Professor wins manufacturing society's Sargent Americanism Award

Topic: College of Applied Sciences and Technology

July 23, 2007

Ball State professor Alan Leduc won a prestigious award from the Society of Manufacturing Engineers (SME).

Leduc, an associate professor in the manufacturing engineering technology program, won the Sargent Americanism Award presented by the SME's Education Foundation to recognize faculty at North American colleges and universities who have developed significant and innovative course work giving students a better understanding of manufacturing-related business skills.

In addition to the recognition, Ball State's Department of Technology will receive $2,500 from the organization for use by Leduc, who plans to use the funds for scholarships for a proposed minor in quality management. Students in the new minor who meet certain academic standards will be qualified to sit for a specialized exam — called the Six Sigma Blackbelt certification — before graduation.

Leduc applied for the competitive award citing the manufacturing planning and controls course — part of the manufacturing engineering technology bachelor's degree offered through Ball State's College of Applied Sciences and Technology. Leduc focused the course on quantitative techniques including forecasting techniques, engineering economics, inventory management and capital equipment justification.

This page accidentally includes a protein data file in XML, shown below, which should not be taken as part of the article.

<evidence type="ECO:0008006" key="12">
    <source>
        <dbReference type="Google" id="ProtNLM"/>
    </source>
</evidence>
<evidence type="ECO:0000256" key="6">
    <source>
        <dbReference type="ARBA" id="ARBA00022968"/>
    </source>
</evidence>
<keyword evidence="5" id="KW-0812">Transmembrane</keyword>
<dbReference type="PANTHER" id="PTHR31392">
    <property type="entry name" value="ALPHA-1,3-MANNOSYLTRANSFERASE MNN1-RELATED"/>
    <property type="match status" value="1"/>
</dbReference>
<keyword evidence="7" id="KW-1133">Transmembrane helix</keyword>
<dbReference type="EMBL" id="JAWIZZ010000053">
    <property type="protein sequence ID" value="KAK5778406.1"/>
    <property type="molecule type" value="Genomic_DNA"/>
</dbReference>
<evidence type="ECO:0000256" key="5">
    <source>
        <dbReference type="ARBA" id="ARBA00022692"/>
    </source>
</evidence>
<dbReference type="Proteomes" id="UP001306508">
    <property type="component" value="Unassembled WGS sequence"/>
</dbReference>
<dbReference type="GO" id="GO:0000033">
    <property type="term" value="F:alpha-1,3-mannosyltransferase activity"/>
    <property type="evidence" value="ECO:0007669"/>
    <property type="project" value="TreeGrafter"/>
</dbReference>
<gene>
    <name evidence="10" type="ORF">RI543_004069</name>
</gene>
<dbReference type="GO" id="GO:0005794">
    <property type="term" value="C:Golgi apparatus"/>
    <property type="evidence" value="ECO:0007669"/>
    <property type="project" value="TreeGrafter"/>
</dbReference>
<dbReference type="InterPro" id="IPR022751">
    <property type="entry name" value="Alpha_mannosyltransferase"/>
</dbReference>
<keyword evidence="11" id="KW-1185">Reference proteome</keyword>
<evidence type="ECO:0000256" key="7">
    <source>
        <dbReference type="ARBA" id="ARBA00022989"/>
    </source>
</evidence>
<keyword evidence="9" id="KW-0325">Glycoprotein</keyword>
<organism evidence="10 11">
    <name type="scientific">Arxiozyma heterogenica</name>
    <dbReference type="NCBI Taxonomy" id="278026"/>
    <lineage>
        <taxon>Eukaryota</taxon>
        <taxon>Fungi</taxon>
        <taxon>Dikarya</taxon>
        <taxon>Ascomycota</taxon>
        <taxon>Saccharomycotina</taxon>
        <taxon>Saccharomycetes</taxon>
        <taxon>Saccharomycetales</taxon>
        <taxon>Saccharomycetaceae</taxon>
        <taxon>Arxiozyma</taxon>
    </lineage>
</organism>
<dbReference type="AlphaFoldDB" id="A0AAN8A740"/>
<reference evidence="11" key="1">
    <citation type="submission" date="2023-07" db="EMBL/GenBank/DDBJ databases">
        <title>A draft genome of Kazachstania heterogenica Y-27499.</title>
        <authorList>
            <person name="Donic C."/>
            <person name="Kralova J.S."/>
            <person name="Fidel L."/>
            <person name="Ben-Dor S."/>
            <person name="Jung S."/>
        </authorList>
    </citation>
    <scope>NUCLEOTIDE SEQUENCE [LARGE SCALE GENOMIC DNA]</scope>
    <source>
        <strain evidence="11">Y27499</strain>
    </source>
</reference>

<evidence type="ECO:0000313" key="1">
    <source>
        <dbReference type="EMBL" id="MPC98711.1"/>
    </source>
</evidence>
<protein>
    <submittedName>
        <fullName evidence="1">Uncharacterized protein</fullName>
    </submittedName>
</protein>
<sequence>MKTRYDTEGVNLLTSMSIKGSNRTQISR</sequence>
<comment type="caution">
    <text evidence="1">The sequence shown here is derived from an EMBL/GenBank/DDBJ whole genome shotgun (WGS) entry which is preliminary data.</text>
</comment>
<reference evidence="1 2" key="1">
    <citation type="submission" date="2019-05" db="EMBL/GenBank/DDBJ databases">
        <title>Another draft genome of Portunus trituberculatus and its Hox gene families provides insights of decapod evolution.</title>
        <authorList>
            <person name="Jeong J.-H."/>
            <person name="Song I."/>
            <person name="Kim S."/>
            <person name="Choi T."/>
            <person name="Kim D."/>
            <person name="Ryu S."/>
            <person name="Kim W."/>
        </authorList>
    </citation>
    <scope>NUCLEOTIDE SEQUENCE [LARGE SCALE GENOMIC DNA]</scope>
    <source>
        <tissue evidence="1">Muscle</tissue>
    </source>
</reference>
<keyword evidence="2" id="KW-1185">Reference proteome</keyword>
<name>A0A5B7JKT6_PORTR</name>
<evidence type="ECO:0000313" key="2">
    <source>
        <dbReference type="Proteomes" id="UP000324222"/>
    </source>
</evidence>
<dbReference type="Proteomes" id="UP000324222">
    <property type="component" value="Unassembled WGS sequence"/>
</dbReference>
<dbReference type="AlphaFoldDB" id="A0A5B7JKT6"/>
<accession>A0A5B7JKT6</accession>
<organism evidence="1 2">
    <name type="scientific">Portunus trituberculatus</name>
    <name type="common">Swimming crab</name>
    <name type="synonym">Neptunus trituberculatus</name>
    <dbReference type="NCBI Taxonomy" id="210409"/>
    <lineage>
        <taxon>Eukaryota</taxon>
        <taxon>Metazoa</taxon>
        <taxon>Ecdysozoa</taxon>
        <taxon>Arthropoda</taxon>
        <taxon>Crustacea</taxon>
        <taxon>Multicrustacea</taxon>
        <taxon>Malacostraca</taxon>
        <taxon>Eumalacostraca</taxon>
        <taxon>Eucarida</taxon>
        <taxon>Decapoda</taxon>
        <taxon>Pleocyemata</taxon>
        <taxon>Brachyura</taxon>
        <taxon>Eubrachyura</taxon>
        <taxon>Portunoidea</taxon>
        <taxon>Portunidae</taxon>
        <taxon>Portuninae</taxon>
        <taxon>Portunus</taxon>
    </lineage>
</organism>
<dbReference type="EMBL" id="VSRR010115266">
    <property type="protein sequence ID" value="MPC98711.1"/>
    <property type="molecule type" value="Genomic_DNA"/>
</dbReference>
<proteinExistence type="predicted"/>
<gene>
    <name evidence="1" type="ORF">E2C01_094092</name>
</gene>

"Engineering technologists must have an understanding of business to be effective," Leduc said. "But with the number of technical courses in the curriculum, there was not room for a business minor. When I came to the university in 1990, I was assigned to develop a course to give our students an overall understanding of business concepts in one class. Obviously, this was a challenging task."

His continuing work on the course earned him the SME recognition this summer. The award is named after Albert Sargent, who founded the society in 1932 and served as its president from 1946-47.

"Manufacturing has obviously taken a beating in the news in recent years, and many students are discouraged from enrolling in manufacturing engineering technology programs," Leduc said. "However, the need for highly skilled manufacturing technologists has not declined, and our graduating students receive excellent salaries and normally receive multiple job offers because of the extensive technical, scientific and business training they undertake at Ball State."

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